THIS IS A QUESTION for the men: Do you have a female partner who is not a mad-keen sailor herself? If so, I have good news for you. I have been handed the answer to inter-gender bliss on board.
First, and most importantly, you must remember that she is not your crew. She is your lady love, the light of your life, your dearest darling, and you are taking her for a nice ride. Consequently, accept that you are singlehanding. Yes, it’s true. You have a passenger. But you are singlehanding.
It’s also true that if you go cruising and find a beautiful quiet anchorage, she will probably offer to make supper, especially if you first serve her drinks in the cockpit at sunset. But you should not rely on her to bring you back if you fall overboard — not because she doesn’t want you back (although, sadly, that may be true in some cases) but because she honestly doesn’t feel capable of getting the sails down on her own, finding the Lifesling, starting the engine, and avoiding running over you with the propeller. That’s not why she came sailing.
She did not come sailing to be shouted at, either. She is not your crew. She is your passenger. Do try to remember that. So you can’t shout at her. You can give no commands. You can give no orders. You’re on your own, remember. She is an ornament. She is your treasure. Treat her accordingly. (True feminists might find this a bit sickening, but let’s pretend it’s okay for the purposes of our argument.)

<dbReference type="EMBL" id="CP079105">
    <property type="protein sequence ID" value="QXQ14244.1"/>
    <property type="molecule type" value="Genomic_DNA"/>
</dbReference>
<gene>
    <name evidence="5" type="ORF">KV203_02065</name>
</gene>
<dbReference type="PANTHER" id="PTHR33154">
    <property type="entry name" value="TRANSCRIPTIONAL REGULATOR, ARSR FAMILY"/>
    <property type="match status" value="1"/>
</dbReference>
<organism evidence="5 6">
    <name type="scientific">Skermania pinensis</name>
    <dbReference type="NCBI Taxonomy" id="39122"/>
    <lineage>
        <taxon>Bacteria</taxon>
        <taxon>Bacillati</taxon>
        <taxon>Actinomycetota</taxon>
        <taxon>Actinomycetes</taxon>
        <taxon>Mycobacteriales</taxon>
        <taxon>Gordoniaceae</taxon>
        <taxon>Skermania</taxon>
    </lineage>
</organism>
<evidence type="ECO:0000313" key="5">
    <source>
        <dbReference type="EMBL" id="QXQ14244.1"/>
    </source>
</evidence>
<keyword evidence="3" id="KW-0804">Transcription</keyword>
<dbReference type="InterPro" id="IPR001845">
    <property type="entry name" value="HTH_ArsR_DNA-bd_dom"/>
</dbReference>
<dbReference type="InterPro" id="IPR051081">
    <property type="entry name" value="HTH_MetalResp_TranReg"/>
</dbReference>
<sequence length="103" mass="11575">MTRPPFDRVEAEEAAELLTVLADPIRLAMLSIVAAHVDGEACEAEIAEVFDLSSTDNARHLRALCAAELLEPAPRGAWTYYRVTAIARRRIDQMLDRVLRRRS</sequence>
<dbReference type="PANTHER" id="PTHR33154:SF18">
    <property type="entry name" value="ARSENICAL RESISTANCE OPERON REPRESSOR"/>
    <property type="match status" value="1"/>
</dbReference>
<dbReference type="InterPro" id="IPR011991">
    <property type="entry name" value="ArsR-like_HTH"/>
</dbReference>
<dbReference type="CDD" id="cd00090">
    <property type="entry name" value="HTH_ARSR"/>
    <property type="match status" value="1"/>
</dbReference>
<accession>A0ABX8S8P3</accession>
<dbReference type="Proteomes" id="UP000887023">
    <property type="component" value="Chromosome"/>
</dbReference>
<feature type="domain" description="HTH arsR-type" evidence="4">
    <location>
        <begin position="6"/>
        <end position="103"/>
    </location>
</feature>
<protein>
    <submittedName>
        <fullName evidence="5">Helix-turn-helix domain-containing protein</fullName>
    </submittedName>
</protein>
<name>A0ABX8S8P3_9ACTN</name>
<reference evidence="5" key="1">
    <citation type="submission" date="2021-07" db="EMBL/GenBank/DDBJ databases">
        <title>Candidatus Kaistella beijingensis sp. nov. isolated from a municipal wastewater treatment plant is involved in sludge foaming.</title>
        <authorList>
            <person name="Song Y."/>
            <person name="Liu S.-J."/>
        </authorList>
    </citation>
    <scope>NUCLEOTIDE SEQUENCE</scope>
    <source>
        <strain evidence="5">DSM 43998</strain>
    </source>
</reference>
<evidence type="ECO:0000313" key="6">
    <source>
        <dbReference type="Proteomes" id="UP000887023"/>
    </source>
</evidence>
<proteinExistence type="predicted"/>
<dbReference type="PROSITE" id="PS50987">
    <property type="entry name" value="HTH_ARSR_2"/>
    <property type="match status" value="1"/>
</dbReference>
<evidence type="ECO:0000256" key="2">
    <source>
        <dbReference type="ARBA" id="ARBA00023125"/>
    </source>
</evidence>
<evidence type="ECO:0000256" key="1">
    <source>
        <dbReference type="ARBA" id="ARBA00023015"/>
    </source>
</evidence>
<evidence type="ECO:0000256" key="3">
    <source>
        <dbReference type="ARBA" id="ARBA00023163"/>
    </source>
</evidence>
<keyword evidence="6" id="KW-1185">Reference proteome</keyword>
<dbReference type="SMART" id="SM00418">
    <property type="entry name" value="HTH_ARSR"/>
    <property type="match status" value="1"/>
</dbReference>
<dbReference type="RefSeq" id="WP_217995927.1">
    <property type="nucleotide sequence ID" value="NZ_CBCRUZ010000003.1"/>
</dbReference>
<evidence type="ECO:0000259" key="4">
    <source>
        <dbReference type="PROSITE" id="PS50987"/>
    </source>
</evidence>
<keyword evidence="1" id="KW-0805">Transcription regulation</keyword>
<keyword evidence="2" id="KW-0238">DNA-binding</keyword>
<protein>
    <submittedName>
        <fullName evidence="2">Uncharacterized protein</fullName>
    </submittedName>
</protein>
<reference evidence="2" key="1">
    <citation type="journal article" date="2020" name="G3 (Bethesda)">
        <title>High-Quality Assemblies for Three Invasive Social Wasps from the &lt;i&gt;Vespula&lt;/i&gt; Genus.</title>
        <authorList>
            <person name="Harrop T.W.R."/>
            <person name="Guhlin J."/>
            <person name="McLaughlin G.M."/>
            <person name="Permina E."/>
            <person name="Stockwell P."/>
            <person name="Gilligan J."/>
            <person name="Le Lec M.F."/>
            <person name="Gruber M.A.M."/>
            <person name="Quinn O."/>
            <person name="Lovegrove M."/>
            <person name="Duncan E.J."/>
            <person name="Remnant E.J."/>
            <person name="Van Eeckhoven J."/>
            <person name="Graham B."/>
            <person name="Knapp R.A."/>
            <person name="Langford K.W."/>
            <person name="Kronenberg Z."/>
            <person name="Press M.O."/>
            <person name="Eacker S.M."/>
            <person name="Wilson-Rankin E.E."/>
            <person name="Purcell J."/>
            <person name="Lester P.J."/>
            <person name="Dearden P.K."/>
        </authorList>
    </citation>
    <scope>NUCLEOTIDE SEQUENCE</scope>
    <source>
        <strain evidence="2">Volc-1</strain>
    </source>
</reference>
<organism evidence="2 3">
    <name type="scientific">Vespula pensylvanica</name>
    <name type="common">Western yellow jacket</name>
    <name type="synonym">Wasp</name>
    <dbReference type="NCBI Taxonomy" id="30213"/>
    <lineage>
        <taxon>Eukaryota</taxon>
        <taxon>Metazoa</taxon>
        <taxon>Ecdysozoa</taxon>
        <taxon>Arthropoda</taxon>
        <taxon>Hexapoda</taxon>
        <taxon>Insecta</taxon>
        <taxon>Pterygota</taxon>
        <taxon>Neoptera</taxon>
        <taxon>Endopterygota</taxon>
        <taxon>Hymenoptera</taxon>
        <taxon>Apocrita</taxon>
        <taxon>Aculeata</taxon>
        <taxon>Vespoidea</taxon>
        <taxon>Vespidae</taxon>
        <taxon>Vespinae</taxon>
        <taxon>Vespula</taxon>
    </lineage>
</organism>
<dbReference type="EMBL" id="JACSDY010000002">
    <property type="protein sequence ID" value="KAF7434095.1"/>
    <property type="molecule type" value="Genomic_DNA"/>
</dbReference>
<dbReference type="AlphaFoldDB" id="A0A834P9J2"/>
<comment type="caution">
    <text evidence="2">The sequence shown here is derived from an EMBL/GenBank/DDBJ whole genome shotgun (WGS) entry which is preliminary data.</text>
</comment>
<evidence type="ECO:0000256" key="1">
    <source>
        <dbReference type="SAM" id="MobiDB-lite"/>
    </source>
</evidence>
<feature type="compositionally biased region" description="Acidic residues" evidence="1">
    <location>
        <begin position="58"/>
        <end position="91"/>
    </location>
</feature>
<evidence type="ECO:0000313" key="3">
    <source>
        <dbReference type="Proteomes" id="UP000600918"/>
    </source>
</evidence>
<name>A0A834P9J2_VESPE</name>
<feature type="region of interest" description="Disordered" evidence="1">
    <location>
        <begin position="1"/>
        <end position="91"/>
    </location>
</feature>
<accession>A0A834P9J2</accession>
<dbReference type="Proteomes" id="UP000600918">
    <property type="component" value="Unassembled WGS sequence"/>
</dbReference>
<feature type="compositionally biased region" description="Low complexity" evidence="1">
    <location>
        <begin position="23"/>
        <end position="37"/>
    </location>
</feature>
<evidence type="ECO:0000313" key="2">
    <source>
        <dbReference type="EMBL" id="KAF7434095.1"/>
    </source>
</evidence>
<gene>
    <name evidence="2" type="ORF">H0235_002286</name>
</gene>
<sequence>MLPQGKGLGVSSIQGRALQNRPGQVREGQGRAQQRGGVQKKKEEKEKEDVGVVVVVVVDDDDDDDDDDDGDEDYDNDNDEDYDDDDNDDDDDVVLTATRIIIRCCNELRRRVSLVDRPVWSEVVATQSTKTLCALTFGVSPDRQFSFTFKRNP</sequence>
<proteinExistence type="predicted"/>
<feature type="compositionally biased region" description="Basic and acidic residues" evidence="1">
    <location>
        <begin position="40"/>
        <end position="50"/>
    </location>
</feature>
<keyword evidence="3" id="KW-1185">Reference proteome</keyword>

Thus, you should set up your boat for singlehanding. Invest in an autopilot and a self-steering wind vane if you’re going offshore. Don’t expect your darling partner to grind winches like a deck ape, or reef the gnarly mainsail in Force 8.
Having accepted this arrangement with good grace, you might be surprised when she does spontaneously offer help from time to time, when she takes the fenders in of her own accord, or shortens the dinghy painter when you’re about to back over it, without being asked. You might even be surprised by how much she actually does know about sailing, and how competent she would be in an emergency. But nothing should be taken for granted. You should not expect it, or require it. Let it be a surprise when it happens. And for gawd’s sake show gratitude when it does.
It should also be no surprise to anyone that my wife dictated this column, though I have to say she has stuck with me lo these many decades. I recall only one occasion when she threatened to jump overboard, and that was during a dinghy race when she had more than her usual amount of difficulty with hoisting the spinnaker and she took exception to the valuable advice I was giving her. Otherwise, apart from the remarks about Captain Bligh that escaped on occasions, we have got on very well together on our boats.
Of course, I realize that advice like this is easier to hand out than to follow, but if it helps prevent a split in the partnership it’s worth persevering with. And while the path to marital bliss never was smooth, you have it within your power to smooth out the sailing bumps. You’re singlehanding. Just accept it.
There are only about 20 murders a year in London, and not all are serious — some are just husbands killing their wives.
— G. H. Hatherill, Commander, Scotland Yard, 1 Jul 54
Beware of the man who insists he’s the boss on his boat. He’ll probably lie about other things, too.